Golden Years? Part Two in a Series

Wealth Management

By Victoria Rogers

Part two of a five-part series detailing a personal journey into planning for the later years of life precipitated by my father-in-law’s abrupt move to a personal care home.

So you’ve been saving all your life for retirement. You’ve squirreled away pre-tax money in an IRA and you’ve deferred taxes in annuities. Before you get too comfortable, ask yourself this: Can you afford to pay Uncle Sam? Your tax rate should go down in retirement, but depending on the size of those accounts, you may not get the tax break you were anticipating. Retirement becomes a delicate balance between tax and timing. Your portfolio is diversified; your tax burden should be as well.

We found ourselves in this situation with my 90-year-old father-in-law. He needed funds to move into a personal care home. Most of his assets were in an IRA and annuities. We had to be very careful how much we withdrew from these accounts. In addition to the cost of personal care, paying additional income tax would be abhorrent.

Many new retirees are deferring retirement distributions to avoid paying taxes and extend the benefit of tax-deferred growth. At age 70.5, you are required by law to take a minimum distribution from your qualified retirement accounts. The distribution is calculated based on the size of the account and your life expectancy factor as published by the IRS. If your account is all pre-tax dollars, the entire distribution is taxable. Keep in mind that by waiting to take your distribution, not only are your distributions larger, your income tax rate will likely have gone up. It might make sense to take small distributions before you are required, to spread the tax burden over more years.

Non-qualified annuities are funded with after-tax dollars and grow tax-deferred. Upon distribution, the gain is taxed at ordinary income tax levels. The annuities my father-in-law held were small, not enough to provide an income stream. I assume he bought them for the tax deferral. However, if he had invested outside the annuity, gains would be taxed at lower capital gains rates, which at his 2011 marginal tax rate would have been 0%. Of course an annuity can offer other benefits, depending upon the product. Distributions are taxable according to an exclusion ratio which divides the investment by the total expected return. The issuer of your annuity will make these computations.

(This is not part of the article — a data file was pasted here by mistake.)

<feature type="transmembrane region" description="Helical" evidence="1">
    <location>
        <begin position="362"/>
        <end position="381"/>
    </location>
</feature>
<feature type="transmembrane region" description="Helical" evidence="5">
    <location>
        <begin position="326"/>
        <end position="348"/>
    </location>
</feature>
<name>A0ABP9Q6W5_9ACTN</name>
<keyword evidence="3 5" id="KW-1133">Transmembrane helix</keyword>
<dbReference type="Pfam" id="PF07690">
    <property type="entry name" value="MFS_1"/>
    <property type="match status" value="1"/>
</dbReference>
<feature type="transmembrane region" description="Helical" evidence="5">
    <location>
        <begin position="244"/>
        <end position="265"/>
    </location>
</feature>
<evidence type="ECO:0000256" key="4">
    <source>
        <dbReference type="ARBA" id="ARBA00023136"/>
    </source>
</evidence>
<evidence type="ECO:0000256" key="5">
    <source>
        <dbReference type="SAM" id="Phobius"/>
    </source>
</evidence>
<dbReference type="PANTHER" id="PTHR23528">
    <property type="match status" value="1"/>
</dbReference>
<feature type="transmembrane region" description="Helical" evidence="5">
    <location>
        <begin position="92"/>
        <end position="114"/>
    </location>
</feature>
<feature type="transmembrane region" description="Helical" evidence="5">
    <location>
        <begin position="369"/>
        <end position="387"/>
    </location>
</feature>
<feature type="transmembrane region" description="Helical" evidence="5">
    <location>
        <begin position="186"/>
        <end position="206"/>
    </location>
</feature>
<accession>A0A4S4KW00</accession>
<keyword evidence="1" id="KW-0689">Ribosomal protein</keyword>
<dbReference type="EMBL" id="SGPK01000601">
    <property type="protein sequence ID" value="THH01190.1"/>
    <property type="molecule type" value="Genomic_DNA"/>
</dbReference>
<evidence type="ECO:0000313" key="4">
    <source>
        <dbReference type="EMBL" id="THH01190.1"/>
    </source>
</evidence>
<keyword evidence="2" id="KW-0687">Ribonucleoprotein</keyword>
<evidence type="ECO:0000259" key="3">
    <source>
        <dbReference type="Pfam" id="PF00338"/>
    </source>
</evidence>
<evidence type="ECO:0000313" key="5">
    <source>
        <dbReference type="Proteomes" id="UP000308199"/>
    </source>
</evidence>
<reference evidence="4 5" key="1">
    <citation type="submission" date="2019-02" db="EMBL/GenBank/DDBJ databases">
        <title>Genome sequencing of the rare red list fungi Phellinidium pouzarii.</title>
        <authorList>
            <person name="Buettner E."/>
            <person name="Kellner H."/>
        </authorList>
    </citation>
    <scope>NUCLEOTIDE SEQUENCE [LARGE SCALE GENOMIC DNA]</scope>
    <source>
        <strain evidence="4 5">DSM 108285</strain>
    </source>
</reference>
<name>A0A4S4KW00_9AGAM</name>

Be aware that distributions over stated income limits can also affect the taxability of your Social Security income. Up to 85% of Social Security may be taxable if you exceed those limits. The taxable portion of IRA distributions and annuities both are included in the income calculation. You might find that, if you accelerate IRA distributions, you can afford to postpone collecting Social Security. The benefit will continue to grow until you are age 70.

When you first retire, investigate converting your IRA to a Roth IRA. A Roth grows tax-free; distributions are tax-free and are not included in income when calculating tax on Social Security benefits. Proper timing is key since you must pay income tax upon conversion. Make sure you convert before you begin collecting Social Security, or a portion of the benefit may be taxable in the year of conversion. Most people are reluctant to prepay taxes, but when you are 90, a tax-free distribution can make a huge difference.

As you are saving for retirement, don’t forget to allocate a portion to your non-retirement investments. Taxes on long-term gains are generally more favorable than ordinary income rates. If you are under the income limits, allocate a portion of savings to a Roth IRA. When you retire, take a hard look at your cash needs. Don’t assume you should postpone distributions and don’t first spend down your non-retirement accounts. Structure your retirement cash flow to be as tax-efficient as possible.

Next up: Asset Planning

Material discussed is meant for general illustration and/or informational purposes only and it is not to be construed as tax or legal advice. Please consult your tax or legal professional to determine which direction is best suited for your specific needs.

© 2012 Schneider Downs. All rights-reserved. All content on this site is property of Schneider Downs unless otherwise noted and should not be used without written permission.
This advice is not intended or written to be used for, and it cannot be used for, the purpose of avoiding any federal tax penalties that may be imposed, or for promoting, marketing or recommending to another person, any tax related matter. 

You’ve heard our thoughts… We’d like to hear yours

The Schneider Downs Our Thoughts On blog exists to create a dialogue on issues that are important to organizations and individuals. While we enjoy sharing our ideas and insights, we’re especially interested in what you may have to say. If you have a question or a comment about this article – or any article from the Our Thoughts On blog – we hope you’ll share it with us. After all, a dialogue is an exchange of ideas, and we’d like to hear from you. Email us at contactSD@schneiderdowns.com.

Material discussed is meant for informational purposes only, and it is not to be construed as investment, tax, or legal advice. Please note that individual situations can vary. Therefore, this information should be relied upon when coordinated with individual professional advice.

© 2019 Schneider Downs. All rights-reserved. All content on this site is property of Schneider Downs unless otherwise noted and should not be used without written permission.